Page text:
Using brain imaging techniques, including monitoring changes in neurological blood flow (fMRI), and electroencephalography (EEG), neuroscientists reported that the characteristic flash of insight occurs as problem solvers employ several distinctive neural and cognitive processes beyond those observed with analytical problem solving (Jung-Beeman M, et al. 2004).

The preparatory phase, the initial activation for insight problem solving, deals with “executive control functions.” Localized in the prefrontal cortex and anterior cingulated nucleus, such actions increase focus on the problem at hand, while blocking out distractions.  At the same time, these functions keep searching for workable strategies.

Furthermore, insight is accompanied by a characteristic burst of high frequency neuronal activity. This may indicate that neurons link up to form a new network, which then becomes accessible to consciousness (Jung-Beeman M, et al. 2006).

Yet this situation poses an apparent paradox: On one hand, insight requires initial focus on a single problem and on other hand, it also calls for less rigidity as the brain “wanders” and collects new or distant relationships. The right hemisphere is implicated because its neurons collect data from a larger domain, as compared to left hemisphere neurons.

Generalizations from creative individuals

Creativity or Innovation? Discussion of creativity and innovation begin with definitions: Creativity refers to an ability to conceive something that's new, while innovation refers to implementing new ideas. Creativity and innovation are regarded as products of unique insight.

Studies of highly creative people, including inventors, artists, writers, scientists, and business men and women, have identified activities associated with creativity and innovation. In addition, case studies of scientific discoveries and technological innovations support a neuro-computational model that ascribes creativity to versatility in assembling new patterns of neuronal activity from pre-existing patterns of encoded sensory information (Thagard, 2010). The following list of “creativity guidelines” is adapted from Thagard (2005) and typifies conclusions from such case studies.

  • Gather different points of view to help see problems “outside the box.”
  • Go with a passion. This degree of commitment nurtures creative thinking.
  • Take time off from thinking about the problem at hand to let ideas germinate.
  • Try out multiple, new ideas, even ‘crazy’ ones. The solution that works may come from an unusual perspective.
  • Persistence represents a hallmark of creativity. Insight-generated solutions often generate blind alleys. Successful innovators do not see a blind alley as a personal failing. Instead, they learn from experience and move on.

Unanswered questions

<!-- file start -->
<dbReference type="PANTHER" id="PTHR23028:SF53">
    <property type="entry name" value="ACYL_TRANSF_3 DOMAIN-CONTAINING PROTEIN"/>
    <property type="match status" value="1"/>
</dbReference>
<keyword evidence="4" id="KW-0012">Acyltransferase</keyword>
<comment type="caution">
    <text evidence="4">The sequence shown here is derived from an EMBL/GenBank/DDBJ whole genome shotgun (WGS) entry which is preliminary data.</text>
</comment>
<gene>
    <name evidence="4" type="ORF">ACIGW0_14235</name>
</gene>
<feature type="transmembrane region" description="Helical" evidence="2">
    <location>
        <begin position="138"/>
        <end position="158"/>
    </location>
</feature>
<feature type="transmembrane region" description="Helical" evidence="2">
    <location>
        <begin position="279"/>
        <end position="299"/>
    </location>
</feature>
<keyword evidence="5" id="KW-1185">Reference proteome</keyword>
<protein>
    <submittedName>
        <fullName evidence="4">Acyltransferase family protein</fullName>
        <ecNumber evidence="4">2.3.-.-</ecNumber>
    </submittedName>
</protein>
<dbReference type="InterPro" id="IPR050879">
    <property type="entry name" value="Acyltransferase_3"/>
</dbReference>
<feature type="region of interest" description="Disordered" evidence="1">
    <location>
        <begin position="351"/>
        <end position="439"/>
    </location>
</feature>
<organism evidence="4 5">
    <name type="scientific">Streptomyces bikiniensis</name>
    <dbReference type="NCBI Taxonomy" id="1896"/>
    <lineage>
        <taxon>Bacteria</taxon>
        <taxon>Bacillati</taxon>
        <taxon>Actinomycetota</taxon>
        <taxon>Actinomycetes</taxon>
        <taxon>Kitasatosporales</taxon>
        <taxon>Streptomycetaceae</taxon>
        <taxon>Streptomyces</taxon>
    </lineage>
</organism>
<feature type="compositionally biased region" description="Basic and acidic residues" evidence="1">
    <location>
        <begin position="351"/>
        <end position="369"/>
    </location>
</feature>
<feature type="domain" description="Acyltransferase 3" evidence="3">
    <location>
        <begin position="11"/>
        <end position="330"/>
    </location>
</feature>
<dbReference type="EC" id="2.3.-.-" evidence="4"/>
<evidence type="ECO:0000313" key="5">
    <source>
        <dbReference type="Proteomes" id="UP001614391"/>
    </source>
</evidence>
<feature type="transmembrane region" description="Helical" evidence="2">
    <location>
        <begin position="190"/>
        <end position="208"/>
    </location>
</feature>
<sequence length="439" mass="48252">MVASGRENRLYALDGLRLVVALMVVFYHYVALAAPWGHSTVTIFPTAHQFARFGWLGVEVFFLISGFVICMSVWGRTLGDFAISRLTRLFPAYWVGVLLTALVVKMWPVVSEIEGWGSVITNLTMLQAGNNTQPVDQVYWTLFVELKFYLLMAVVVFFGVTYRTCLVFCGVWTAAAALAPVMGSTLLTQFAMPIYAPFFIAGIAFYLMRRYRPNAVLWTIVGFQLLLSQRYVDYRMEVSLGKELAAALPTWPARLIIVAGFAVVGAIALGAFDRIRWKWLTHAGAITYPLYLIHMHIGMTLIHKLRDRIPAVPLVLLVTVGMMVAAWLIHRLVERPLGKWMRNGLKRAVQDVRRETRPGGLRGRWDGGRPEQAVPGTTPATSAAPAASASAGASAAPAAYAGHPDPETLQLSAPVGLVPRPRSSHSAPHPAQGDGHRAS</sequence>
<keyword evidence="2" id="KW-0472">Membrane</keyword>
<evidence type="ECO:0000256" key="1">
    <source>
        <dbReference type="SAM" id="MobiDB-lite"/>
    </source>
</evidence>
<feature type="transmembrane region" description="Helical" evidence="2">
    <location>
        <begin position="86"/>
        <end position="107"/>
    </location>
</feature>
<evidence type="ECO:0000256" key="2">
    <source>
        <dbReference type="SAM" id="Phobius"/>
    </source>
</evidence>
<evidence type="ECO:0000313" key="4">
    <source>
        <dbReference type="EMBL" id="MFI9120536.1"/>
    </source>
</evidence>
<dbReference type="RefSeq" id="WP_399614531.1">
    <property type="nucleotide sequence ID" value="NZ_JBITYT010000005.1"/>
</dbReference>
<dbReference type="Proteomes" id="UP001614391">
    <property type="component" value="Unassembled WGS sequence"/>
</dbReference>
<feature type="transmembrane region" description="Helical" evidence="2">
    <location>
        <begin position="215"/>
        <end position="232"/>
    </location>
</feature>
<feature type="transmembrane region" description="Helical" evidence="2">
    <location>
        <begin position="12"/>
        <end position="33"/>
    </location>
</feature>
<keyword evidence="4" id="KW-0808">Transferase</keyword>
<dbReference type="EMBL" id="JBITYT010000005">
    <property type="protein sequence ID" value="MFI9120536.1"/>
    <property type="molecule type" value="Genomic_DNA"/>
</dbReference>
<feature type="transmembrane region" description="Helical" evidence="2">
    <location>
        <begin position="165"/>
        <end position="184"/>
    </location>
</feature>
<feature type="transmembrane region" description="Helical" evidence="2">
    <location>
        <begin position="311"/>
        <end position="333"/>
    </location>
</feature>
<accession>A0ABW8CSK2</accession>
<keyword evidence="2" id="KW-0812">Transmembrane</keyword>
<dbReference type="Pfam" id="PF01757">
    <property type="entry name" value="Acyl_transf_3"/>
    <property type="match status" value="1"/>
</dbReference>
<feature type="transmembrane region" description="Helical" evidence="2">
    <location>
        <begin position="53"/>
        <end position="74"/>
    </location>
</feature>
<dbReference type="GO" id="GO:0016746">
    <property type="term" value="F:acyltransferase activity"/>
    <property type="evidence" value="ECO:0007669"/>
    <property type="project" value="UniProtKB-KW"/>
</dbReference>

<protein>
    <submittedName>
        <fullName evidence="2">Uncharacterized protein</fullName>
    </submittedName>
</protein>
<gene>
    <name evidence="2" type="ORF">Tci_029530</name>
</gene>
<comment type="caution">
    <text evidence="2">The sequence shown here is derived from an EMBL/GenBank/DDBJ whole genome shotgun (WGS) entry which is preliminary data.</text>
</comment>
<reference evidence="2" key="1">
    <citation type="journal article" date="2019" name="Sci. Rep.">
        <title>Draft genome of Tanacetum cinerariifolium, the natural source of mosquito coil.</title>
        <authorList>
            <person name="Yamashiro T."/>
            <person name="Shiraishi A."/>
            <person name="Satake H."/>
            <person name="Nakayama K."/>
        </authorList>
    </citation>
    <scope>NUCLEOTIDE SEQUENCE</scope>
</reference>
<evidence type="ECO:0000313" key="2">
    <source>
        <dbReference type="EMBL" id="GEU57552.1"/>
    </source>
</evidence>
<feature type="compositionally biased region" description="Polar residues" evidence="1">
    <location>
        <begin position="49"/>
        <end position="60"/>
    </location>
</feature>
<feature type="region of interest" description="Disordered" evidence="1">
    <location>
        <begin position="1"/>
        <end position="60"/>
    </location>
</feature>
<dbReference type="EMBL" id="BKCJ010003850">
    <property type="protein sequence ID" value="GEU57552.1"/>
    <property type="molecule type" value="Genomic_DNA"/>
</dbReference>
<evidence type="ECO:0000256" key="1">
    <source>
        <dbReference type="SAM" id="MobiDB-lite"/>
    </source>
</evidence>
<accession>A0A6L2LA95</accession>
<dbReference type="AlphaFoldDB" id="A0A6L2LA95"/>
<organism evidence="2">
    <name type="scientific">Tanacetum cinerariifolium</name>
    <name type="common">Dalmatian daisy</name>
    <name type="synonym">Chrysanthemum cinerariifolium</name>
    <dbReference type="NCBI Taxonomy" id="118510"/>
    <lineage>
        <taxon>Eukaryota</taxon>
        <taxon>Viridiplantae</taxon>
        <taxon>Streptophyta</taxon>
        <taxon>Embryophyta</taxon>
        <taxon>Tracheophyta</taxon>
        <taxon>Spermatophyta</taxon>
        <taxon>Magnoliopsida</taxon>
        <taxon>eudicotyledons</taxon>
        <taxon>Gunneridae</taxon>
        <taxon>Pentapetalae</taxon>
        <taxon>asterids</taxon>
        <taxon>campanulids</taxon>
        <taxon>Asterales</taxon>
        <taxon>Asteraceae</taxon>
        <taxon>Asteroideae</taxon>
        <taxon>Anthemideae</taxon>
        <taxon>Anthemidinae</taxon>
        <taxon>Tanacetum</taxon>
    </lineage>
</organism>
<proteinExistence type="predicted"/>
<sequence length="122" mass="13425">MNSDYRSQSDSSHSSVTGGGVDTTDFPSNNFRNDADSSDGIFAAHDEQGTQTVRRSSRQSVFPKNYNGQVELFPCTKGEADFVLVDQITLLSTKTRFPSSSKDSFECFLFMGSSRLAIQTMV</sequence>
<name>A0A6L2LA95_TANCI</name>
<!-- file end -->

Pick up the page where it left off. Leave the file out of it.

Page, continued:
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Is breaking a conventional mold a prerequisite for innovation? What is the role of mood in the creative process? What role does stress play: Do deadlines enhance or inhibit creativity? What role do incentives play in innovation (Wieth and Burns, 2006).

While definitive answers to such questions await further study, behavior change research and available data suggests that specific techniques to promote creative thinking and insight problem solving can be learned and practiced, and applied to the challenge of optimal health during aging.

 

Bottom Line: No single route guarantees a creative solution. Generalizations based on anecdotes gloss over individual differences in learning styles, problem-solving styles, attitudes, beliefs and even environmental factors.

References

  • Jung-Beeman M,  Bowden EM, Haberman J, et al. Neural activity when people solve verbal problems with insight. PLoS Biology 2004;2:500-510.
  • Maier NRF. Reasoning in humans. II. The solution of a problem and its appearance in consciousness. J. Comp Psych 1931;12:181-194.
  • McCrea SM. Intuition, insight and the right hemisphere: Emergence of higher sociocognitive functions. Psychol Res Behav Manag. 2010;3:1-39.
  • Sandkuhler S, and Bhattacharya J. Deconstructing insight: EEG correlates of insightful problem solving PLoS One. 2008;23:e1459.
  • Schooler JW. Ohlsson,S, Brooks K thoughts beyond words: when language overshadows insight J Exp Psychol Gen 1993;122:166-183.
  • Thagard P. How to be a successful scientist. Paul Thagard 2005. In ME Groman, RD Tweney, DC Gooding, AP Kincannon (Eds) Scientific and technological thinking. Lawrence Erlbaum Assoc.
  • Thagard P. Creative combination of representations: scientific discovery and technological invention. 2010. In R Proctor, EJ Capaldi (Eds) Psychology of science. Oxford University Press.
  • Wieth M, Burns BD. Incentives improve performance on both incremental, and insight problem solving. Q J Exp Psychol 2006;59:1378-1395